We visited with some younger friends this week. They have a new baby and a new house. As we toured their attractive home, I was struck by the number of stairs. There were two steps — or was it three — just to get past the front door. Five steps led to the lower level of the house and an equal number to access upper-level bedrooms. To get into the master bath, you actually had to step down. The same was true in the sunken living room.
A grandfather with painfully arthritic knees or a visiting elder-aunt using a walker could be at great risk of fall and fracture in that home environment. Heck, they may not even be able to visit.
As we age, we increasingly need easy-access, age-friendly accommodations, such as a no-step entry, a well-lit, spacious living space with level flooring throughout — maybe even floors that cushion you a bit if you fall.
A 2012 Brookings Institution study found "walkability" was a key factor in living environments for aging adults — not just inside the aging person's home but in the surrounding neighborhood. AARP studies consistently find "visitability" a pivotal issue in age-friendly living.
As I write this, I think about where my husband and I live right now. There are 16 steps to our upper-floor bedrooms, and the staircase makes a right-angle turn. We even have steps outside the house to get to our "upper yard." Maybe that's why the weeds are so out of control up there.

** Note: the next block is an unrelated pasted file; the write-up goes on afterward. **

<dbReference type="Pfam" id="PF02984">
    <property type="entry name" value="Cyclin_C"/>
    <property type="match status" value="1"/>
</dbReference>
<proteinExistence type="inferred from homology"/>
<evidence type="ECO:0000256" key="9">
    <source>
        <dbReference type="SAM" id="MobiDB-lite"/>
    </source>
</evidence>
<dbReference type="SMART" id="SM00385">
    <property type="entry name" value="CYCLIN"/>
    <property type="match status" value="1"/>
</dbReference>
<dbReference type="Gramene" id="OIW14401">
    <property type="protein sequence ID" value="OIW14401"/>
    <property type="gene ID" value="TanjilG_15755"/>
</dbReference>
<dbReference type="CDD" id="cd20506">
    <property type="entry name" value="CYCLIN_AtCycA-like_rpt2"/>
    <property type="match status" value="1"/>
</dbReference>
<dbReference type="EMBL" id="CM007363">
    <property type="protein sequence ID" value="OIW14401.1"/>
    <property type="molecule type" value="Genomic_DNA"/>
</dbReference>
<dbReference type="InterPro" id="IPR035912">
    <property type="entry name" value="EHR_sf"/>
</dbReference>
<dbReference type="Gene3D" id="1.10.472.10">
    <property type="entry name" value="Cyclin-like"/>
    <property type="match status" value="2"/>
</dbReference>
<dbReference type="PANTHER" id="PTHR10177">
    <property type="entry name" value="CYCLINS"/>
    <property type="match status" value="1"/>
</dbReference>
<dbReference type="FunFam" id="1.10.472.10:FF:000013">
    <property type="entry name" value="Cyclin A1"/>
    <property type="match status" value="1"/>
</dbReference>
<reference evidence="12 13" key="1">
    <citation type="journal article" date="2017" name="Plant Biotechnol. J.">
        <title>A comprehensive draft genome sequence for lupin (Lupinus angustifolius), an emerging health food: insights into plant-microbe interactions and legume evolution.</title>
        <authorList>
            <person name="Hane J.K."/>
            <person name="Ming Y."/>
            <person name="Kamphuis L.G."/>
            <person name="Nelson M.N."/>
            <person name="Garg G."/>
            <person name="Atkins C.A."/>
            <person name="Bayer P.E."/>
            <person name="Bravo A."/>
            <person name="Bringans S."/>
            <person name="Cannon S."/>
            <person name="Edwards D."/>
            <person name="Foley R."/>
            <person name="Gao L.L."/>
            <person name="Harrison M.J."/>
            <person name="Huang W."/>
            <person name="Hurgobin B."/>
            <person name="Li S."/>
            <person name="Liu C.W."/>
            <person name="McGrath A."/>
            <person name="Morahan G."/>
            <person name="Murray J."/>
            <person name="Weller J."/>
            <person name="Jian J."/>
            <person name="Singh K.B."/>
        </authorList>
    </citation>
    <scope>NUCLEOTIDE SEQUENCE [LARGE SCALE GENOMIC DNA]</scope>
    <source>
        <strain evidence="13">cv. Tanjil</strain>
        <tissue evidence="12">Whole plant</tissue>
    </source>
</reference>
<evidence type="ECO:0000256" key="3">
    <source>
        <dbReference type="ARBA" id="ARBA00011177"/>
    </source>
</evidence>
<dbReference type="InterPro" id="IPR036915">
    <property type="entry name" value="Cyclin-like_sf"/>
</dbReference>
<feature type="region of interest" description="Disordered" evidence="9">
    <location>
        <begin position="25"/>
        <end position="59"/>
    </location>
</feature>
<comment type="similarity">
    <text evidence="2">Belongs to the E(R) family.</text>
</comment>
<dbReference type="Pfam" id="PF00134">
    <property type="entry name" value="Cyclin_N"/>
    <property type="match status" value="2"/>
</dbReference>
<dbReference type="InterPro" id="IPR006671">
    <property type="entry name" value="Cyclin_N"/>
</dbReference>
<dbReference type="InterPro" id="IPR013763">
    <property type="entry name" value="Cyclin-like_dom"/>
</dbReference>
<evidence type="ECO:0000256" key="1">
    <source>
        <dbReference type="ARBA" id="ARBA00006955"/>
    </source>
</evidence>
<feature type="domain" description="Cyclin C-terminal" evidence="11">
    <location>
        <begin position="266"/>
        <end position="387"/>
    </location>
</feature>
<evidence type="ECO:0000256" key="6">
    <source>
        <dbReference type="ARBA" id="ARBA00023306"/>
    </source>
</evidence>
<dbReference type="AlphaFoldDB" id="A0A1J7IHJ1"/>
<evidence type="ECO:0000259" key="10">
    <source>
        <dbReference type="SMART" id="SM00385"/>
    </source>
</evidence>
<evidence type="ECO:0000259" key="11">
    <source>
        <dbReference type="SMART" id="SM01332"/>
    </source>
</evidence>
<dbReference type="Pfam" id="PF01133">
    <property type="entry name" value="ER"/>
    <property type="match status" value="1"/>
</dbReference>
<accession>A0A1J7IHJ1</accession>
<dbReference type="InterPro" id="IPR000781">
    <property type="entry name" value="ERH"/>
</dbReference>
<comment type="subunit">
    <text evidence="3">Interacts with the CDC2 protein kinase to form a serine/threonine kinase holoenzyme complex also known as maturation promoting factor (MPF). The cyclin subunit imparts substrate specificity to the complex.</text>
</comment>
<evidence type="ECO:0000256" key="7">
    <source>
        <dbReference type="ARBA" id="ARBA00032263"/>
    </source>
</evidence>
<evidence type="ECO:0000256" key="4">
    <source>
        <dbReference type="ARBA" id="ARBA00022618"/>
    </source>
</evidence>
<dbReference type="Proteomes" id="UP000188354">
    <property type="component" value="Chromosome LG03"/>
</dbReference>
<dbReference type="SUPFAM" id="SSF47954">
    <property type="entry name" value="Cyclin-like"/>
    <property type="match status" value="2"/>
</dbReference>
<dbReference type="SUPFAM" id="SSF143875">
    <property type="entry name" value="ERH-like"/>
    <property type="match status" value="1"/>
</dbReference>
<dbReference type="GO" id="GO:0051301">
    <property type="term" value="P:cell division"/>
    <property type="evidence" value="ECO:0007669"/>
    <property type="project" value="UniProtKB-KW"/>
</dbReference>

But wait. I know we need more physical activity and exercise as we age, and going up and down steps burns calories and creates aerobic opportunity. The number of calories burned differs depending on your weight. A 150-pound person will burn about seven calories a minute when taking stairs. A person who weighs less burns fewer and a heavier person burns more. Now you know.
The Harvard Alumni Study (www.health.Harvard.edu) touts stair climbing as a fitness tool and recommends eight flights a day at a slow, steady pace — always using the hand rail. When I am out and about, I try to take steps instead of an elevator if given the option. But admittedly, when I do that, I also remind myself to stay "in the moment" to ensure I avoid a misstep. And I believe my osteoporotic body benefits more if I remember to place my entire foot on each step and not just my toe.
Like many aspects of aging, there is much to consider. A well-researched article in a publication that seems to have a full understanding of this issue (www.lowerextremityreview.com) identified "stair ascent and descent" and "stair negotiation" as "one of the most difficult tasks attributable to aging" and one of the leading causes of fall-related injuries and, as a result, lost independence. I balanced that information against the earlier-referenced Harvard study's recommendations and find myself in a quandary.
For now, I intend to take these considerations one step at a time — and keep reflecting on what "age-friendly living" means to me personally. "Stepping up" to these issues is critical to our individual and collective well-being.
Sharon Johnson is a retired Oregon State University associate professor emeritus. Reach her at 541-261-2037 or Sharon@hmj.com.